Hurtado v. California
From Justice Harlan's Mouth To The Warren Court's Ears
The lone dissenter to the Court's majority ruling was Justice Harlan. In his view, if the right to a grand jury had not been a "fundamental" component of due process, it would not have been guaranteed by the Fifth Amendment. Certain rights, including the right to a grand jury, "were of a character so essential to the safety of the people" that they had been specifically written into "the early Amendments of the Constitution . . . " Harlan, as a minority of one, did not prevail. Instead, the majority decision meant that the Court spent much of the next few decades hammering out its notions of due process, by means of ruling on various cases.
In 1953, Earl Warren became the Supreme Court chief justice. Under his leadership, virtually every right guaranteed by both the Fifth and the Sixth Amendments was incorporated into the legal understanding of due process: the right to counsel, the right against self-incrimination, the right of the accused to confront his or her accuser, the right to a speedy trial, the right to trial by jury, and the right to protection against double jeopardy (being tried or punished twice for the same crime).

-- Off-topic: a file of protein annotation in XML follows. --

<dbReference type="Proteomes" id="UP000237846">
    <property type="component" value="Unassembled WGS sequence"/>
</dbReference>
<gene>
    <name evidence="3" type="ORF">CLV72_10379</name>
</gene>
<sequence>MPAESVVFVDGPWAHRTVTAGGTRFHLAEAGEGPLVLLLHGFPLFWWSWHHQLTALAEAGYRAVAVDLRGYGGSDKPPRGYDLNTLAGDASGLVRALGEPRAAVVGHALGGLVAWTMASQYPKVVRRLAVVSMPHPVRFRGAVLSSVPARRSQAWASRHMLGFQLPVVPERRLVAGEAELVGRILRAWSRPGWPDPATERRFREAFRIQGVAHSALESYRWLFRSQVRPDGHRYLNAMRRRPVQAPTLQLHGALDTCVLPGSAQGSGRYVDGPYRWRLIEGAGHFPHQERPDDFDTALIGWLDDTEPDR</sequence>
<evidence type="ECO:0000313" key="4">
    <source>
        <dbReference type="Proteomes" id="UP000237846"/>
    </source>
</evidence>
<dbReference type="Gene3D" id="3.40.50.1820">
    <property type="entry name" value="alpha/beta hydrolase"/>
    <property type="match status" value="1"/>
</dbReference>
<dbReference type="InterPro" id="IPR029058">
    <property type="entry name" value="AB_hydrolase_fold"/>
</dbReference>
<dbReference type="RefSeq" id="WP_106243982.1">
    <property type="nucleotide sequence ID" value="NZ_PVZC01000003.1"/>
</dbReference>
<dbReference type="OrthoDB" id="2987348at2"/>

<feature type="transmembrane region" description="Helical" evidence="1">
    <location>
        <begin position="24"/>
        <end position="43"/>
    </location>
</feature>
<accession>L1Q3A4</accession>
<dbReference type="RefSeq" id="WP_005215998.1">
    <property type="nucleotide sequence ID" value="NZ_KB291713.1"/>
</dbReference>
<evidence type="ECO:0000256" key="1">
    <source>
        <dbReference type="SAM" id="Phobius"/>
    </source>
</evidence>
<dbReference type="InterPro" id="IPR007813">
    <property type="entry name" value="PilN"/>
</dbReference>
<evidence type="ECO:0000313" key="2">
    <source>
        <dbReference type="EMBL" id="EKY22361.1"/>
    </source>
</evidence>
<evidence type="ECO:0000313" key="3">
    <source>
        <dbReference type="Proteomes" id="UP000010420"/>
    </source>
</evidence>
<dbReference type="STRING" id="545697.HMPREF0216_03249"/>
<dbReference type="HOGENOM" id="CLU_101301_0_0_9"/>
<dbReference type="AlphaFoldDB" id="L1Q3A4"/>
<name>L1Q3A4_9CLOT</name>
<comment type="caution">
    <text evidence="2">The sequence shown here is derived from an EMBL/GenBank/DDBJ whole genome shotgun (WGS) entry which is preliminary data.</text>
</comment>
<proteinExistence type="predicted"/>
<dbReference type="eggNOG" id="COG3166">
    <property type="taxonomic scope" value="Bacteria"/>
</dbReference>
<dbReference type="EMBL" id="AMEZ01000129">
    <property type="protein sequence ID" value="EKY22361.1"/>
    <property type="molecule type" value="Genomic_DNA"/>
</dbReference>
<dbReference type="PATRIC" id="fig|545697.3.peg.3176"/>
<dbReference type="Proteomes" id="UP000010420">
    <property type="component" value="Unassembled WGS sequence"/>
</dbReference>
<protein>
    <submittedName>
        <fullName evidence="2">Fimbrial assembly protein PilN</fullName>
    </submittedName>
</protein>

Many legal commentators saw the decisions of the Warren Court as a departure from the Court's previous cautious approach to establishing rights. However, some commentators have had the opposite reaction. They see the so-called activism of the Warren Court as returning to the traditional understanding of rights, the one that existed before Hurtado. In that view, Hurtado was the departure, the case in which, for the first time, the U.S. Supreme Court ignored the traditional English common law provisions spelled out in the Bill of Rights in favor of the possibilities of "progress and improvement."
- Hurtado v. California - Related Cases
- Hurtado v. California - "incapable Of Progress Or Improvement"
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Law Library - American Law and Legal InformationNotable Trials and Court Cases - 1883 to 1917Hurtado v. California - Significance, The Right To Be Indicted, "ancient Established Law", "incapable Of Progress Or Improvement"